Ploidy levels recorded 4x.
Ecology and habitat. Substrates: wet meadows, hummocks, around the margins of ponds, marshes, river terraces, tundra, ridges; imperfectly drained moist areas, seepage slopes; rocks, sand, silt, till, moss; peat (sometimes in Sphagnum); calcareous (but not necessarily so). Growing on wet peaty soils, on fluvial deltas and lowlands. When it is present in the High Arctic it occurs in areas underlain by carbonates, and it is exclusively rooted in thick, mossy, mats particularly of Drepanocladus species. In the Low Arctic, it occurs with Sphagnum and in wet tundra. This tiny, delicate grass is easily outcompeted by other species. It often occurs in wet peaty soils with vegetation cover usually less than 15 cm high.
North American distribution. Alaska, Yukon, Northwest Territories Islands, continental Northwest Territories, Nunavut Islands, continental Nunavut, northern Quebec. Range in the Canadian Arctic Archipelago widespread. Uncommon (EASILY OVERLOOKED). High Arctic. Arctic islands: Baffin, Devon, Ellesmere, Parry islands (Bathurst, Melville, Prince Patrick), Banks, Victoria, Somerset, King William, Southampton, Coats (Stefansson, Prince Charles and Melville Peninsula).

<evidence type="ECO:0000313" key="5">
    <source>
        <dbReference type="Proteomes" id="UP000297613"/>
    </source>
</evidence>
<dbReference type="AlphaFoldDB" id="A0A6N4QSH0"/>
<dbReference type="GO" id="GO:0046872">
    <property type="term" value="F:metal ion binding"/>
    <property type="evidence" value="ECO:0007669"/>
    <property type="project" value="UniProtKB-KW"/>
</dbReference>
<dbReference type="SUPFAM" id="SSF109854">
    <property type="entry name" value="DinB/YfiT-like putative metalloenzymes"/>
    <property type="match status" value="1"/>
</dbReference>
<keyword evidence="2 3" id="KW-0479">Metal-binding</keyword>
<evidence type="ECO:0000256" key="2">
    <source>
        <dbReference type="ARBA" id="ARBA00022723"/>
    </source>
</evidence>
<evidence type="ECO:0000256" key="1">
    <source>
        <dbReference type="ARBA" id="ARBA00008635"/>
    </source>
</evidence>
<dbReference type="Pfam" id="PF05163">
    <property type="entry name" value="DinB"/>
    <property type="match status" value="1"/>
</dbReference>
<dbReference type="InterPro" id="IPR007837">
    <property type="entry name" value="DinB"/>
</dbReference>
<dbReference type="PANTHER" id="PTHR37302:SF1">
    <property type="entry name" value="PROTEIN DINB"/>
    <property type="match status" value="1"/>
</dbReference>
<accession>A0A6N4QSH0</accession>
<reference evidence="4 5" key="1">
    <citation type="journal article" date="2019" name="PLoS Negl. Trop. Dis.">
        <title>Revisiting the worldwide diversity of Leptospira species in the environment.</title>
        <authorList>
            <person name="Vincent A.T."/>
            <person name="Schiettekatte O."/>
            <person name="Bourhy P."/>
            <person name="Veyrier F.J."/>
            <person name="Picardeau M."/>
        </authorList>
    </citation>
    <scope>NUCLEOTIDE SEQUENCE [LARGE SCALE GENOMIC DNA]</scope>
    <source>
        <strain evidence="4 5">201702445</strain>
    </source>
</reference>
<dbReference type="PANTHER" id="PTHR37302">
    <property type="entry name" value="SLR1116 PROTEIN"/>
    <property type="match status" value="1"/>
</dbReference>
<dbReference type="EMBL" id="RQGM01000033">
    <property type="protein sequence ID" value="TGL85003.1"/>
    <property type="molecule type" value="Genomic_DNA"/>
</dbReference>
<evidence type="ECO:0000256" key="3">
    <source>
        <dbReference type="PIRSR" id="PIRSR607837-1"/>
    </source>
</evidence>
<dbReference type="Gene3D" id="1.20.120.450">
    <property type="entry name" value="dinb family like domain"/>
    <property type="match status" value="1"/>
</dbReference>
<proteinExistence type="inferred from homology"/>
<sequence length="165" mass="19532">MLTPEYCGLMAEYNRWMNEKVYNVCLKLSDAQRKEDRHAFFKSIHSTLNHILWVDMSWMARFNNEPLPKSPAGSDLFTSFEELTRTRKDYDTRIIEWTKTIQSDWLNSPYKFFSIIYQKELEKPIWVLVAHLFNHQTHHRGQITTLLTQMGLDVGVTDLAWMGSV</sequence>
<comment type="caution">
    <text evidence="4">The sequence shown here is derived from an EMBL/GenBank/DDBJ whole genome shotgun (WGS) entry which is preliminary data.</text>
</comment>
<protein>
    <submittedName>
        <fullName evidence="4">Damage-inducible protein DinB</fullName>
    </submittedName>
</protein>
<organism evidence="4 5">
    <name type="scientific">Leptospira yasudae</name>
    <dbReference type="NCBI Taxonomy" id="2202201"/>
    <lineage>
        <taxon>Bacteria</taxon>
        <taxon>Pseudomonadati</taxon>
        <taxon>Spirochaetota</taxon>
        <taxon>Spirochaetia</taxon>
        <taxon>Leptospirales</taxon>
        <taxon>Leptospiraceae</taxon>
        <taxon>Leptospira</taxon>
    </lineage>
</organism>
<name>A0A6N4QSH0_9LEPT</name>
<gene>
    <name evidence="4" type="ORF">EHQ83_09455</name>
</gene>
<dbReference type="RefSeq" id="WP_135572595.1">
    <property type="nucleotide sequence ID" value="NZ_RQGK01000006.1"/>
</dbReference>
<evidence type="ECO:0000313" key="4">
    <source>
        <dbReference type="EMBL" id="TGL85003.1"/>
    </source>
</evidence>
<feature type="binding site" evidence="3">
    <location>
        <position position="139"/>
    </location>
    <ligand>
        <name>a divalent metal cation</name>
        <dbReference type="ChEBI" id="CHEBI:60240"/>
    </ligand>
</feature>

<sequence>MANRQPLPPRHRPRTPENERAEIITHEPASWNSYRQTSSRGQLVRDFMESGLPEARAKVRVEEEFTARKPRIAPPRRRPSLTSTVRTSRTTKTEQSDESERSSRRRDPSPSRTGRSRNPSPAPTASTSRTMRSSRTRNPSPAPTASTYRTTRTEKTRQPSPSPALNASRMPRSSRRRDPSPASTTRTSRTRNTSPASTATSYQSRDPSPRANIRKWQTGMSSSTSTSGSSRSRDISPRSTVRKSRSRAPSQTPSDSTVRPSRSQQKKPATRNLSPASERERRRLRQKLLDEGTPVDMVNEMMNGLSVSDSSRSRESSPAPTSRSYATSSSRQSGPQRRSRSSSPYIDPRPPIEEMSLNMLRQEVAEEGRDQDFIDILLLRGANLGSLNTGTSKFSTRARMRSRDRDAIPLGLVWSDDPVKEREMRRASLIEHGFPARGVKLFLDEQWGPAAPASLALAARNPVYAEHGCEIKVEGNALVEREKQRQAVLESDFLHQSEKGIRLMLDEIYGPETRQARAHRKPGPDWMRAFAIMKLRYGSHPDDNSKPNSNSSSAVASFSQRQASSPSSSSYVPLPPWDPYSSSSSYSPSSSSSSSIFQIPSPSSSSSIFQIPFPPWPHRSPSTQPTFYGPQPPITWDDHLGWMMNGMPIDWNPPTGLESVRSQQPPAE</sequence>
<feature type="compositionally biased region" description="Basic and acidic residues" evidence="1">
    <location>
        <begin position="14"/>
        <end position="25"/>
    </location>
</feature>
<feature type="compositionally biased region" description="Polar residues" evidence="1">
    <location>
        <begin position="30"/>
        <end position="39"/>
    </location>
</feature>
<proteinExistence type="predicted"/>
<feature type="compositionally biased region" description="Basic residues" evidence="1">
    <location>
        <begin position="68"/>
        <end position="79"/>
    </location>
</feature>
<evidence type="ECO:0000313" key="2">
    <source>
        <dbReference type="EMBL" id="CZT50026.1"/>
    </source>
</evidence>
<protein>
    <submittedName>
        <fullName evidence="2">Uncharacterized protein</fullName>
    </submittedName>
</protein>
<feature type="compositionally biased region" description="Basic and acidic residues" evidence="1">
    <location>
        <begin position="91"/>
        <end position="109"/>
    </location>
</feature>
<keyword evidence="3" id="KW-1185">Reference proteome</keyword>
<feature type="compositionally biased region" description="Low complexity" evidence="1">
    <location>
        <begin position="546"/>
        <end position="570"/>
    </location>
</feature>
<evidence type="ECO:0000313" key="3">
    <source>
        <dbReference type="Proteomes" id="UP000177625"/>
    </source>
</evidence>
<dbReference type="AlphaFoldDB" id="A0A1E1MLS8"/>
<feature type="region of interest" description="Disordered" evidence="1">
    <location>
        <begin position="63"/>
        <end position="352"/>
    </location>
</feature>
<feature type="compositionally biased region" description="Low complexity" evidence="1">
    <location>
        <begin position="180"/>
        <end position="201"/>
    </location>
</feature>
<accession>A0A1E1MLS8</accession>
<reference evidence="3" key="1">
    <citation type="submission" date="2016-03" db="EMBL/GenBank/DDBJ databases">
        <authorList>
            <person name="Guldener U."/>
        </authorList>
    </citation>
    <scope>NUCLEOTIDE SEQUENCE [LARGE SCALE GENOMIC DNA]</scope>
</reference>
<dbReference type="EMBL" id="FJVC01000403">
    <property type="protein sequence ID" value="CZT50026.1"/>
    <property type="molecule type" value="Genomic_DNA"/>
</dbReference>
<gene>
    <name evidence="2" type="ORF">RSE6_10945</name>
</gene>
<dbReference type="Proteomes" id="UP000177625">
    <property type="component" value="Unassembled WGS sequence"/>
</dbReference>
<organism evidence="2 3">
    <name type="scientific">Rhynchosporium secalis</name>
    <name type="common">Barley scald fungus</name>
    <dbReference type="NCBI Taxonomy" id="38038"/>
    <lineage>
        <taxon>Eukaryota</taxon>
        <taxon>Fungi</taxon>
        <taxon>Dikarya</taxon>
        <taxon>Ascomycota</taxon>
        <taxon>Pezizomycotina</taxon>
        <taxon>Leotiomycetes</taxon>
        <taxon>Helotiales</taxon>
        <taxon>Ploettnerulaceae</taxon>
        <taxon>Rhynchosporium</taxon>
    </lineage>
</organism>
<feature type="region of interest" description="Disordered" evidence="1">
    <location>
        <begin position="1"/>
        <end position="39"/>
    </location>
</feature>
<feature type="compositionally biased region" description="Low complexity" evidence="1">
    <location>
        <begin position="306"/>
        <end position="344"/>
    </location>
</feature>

Northern hemisphere distribution. North American, or Siberian (not on Greenland or in Scandinavia). Polar Ural Novaya Zemlya, YamalGydan, Taimyr Severnaya Zemlya, AnabarOlenyok, Kharaulakh, YanaKolyma, West Chukotka, Wrangel Island, South Chukotka, East Chukotka, West Alaska, North Alaska Yukon, Central Canada, Labrador Hudson Bay, Ellesmere Land Peary Land.
General notes. This tiny grass often occurs as single plants and is easily overlooked.